“RESALE HOME PRICES FALL 9.2 PER CENT IN FEBRUARY,” said the headline to press coverage on the latest data released by the Canadian Real Estate Association (CREA). What a huge disservice it is for CREA to disseminate such erroneous statistics.
CREA’s headline measure of house-price change is very misleading because it does not control for changes in the mix of houses over time. CREA’s indicator may have, for example, an average dwelling size of 2,500 sq. ft. in the base period and 3,000 sq. ft. in the observation period. It will also likely have changing proportions for other housing characteristics such as number of bedrooms, region, age, etc. This is not comparing apples to apples.
I’ve been harping on this issue for a few months now – see, for example, Dec. 9, Dec. 11, and Dec. 18 posts. A less biased method is the one now widely followed in the United States: the repeat sale price index (RSPI). According to the RSPI produced for Canada by Teranet Inc. and National Bank, resale house prices are only down about 1%.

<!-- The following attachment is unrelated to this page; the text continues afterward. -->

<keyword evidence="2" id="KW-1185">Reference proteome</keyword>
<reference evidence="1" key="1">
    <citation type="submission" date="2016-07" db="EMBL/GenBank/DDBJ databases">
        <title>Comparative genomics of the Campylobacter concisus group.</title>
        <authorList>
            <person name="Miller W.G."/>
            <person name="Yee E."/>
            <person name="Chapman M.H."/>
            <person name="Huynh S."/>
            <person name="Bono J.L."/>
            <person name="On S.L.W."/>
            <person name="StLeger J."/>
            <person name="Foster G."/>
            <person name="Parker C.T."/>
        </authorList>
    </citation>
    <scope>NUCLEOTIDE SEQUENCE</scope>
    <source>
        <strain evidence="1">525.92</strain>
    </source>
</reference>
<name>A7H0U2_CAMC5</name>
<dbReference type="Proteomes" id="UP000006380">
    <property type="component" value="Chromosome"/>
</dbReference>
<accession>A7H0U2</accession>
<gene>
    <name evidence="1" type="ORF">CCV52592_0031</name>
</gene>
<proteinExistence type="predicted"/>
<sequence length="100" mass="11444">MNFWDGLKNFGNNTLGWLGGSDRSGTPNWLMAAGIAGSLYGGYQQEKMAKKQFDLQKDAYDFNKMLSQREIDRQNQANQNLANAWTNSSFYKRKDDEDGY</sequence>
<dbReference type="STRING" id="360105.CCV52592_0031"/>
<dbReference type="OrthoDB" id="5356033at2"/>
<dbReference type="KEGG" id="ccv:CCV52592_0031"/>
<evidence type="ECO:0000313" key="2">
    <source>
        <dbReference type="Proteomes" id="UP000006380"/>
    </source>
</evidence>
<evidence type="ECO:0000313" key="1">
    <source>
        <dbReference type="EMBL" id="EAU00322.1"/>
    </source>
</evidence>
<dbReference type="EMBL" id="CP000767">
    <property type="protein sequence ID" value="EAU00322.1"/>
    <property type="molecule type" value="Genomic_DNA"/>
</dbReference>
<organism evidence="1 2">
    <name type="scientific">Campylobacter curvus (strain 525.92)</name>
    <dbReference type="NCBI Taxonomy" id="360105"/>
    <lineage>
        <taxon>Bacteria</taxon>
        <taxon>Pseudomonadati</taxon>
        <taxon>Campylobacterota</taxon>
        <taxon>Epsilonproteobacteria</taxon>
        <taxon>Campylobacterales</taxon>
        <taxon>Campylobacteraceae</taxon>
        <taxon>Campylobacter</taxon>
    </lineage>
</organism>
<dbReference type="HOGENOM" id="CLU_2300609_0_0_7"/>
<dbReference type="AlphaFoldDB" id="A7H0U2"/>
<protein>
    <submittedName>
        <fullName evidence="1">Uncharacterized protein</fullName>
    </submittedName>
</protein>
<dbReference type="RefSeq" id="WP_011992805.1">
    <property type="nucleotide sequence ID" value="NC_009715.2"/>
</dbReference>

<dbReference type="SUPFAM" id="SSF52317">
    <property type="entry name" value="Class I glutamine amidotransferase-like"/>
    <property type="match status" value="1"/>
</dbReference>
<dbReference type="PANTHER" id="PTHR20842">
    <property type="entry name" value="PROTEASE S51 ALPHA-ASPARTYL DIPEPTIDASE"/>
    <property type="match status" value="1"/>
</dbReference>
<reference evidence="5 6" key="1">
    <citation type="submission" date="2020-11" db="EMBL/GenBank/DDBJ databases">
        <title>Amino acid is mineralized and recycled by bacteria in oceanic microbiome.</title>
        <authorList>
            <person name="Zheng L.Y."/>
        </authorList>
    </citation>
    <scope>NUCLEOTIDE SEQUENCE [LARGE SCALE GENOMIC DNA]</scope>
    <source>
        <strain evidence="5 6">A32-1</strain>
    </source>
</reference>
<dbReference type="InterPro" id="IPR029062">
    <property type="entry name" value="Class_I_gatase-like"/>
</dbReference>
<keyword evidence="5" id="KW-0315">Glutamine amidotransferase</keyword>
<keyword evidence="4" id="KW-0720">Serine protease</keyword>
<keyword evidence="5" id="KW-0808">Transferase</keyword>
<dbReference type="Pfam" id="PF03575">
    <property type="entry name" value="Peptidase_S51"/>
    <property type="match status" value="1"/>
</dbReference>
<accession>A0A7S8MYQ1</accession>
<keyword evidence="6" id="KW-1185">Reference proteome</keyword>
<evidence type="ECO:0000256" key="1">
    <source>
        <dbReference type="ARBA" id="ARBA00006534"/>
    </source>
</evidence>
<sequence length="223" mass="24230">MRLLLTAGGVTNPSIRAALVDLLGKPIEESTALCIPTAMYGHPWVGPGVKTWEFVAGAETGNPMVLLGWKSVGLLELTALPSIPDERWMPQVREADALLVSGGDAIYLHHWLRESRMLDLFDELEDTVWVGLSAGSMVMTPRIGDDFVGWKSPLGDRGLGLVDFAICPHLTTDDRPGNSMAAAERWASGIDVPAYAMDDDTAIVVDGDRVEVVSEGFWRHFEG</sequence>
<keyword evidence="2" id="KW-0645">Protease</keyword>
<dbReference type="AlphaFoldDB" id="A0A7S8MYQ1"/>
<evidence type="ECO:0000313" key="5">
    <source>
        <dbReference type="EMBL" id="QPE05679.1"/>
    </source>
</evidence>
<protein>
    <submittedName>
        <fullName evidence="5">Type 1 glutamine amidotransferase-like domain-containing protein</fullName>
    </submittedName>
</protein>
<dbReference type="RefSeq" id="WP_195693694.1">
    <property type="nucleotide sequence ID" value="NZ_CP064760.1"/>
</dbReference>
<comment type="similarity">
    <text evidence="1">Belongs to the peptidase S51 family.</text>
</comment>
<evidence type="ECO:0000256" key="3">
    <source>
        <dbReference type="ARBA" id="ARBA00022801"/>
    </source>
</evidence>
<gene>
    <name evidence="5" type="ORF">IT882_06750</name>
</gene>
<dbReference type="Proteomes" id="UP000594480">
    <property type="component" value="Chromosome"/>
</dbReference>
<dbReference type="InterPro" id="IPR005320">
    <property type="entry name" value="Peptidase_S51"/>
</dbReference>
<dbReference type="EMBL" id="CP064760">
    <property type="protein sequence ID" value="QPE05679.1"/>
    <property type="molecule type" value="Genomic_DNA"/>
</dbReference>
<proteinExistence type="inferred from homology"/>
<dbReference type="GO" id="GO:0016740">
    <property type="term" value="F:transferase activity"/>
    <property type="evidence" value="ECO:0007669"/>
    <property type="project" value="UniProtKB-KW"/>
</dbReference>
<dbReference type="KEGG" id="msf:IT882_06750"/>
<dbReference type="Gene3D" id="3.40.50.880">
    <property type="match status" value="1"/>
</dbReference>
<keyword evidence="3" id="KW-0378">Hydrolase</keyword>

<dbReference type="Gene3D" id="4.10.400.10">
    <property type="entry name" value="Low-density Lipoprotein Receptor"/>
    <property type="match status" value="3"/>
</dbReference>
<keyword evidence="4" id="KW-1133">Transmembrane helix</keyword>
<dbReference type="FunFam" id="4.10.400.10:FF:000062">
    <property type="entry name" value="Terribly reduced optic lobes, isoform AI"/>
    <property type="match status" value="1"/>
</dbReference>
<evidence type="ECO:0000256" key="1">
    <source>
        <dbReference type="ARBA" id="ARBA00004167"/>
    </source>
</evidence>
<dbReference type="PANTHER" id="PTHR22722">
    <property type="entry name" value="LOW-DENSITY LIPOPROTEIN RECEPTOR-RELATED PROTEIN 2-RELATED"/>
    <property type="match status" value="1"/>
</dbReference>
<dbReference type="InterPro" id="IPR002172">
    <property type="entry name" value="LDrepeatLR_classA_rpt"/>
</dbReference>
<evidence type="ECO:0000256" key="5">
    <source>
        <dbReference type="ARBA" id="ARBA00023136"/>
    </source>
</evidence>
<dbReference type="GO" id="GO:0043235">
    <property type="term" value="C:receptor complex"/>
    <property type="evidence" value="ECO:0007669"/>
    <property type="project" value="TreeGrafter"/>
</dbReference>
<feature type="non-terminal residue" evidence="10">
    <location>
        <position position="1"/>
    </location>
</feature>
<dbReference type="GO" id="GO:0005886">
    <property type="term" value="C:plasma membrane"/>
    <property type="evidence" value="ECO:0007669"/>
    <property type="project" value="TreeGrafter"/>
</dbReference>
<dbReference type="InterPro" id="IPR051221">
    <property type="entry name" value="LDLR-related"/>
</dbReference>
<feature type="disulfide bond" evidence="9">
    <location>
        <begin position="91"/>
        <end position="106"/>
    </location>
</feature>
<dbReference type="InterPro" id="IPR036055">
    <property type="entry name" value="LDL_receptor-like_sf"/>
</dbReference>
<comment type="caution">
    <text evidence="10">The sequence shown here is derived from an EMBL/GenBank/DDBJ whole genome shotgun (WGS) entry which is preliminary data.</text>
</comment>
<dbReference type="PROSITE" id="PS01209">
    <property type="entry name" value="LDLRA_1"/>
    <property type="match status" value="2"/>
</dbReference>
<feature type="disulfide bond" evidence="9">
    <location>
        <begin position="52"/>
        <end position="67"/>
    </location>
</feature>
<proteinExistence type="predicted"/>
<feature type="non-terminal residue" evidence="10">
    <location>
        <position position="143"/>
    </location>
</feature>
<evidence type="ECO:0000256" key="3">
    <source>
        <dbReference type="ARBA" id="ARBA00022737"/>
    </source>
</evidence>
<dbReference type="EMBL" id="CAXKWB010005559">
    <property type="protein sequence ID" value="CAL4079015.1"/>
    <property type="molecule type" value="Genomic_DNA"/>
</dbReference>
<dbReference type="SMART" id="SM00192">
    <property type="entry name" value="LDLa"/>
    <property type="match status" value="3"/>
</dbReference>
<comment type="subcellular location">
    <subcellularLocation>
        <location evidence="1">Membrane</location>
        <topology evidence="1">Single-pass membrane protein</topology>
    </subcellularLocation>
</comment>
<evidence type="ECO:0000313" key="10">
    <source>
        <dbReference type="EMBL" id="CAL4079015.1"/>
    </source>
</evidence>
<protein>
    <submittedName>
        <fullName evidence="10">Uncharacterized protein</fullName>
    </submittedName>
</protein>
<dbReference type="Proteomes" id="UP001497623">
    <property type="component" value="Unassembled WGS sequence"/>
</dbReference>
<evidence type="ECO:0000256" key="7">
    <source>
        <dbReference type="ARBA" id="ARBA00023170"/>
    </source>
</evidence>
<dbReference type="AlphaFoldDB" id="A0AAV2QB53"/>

Cynics may wonder why CREA continues to publish such dodgy data. Could it have something to do with the fact that real estate agents — like churning stockbrokers — want “to make deals and make them fast,” as Freakonomics authors Levitt and Dubner describe? That is, the perception of tumbling house prices likely makes house sellers more susceptible to admonishments from real-estate agents to lower their asking price on, or after, the listing –which reduces the agent’s listing time. If house prices are not tumbling, homeowners are more likely to keep the agent working on getting a better price.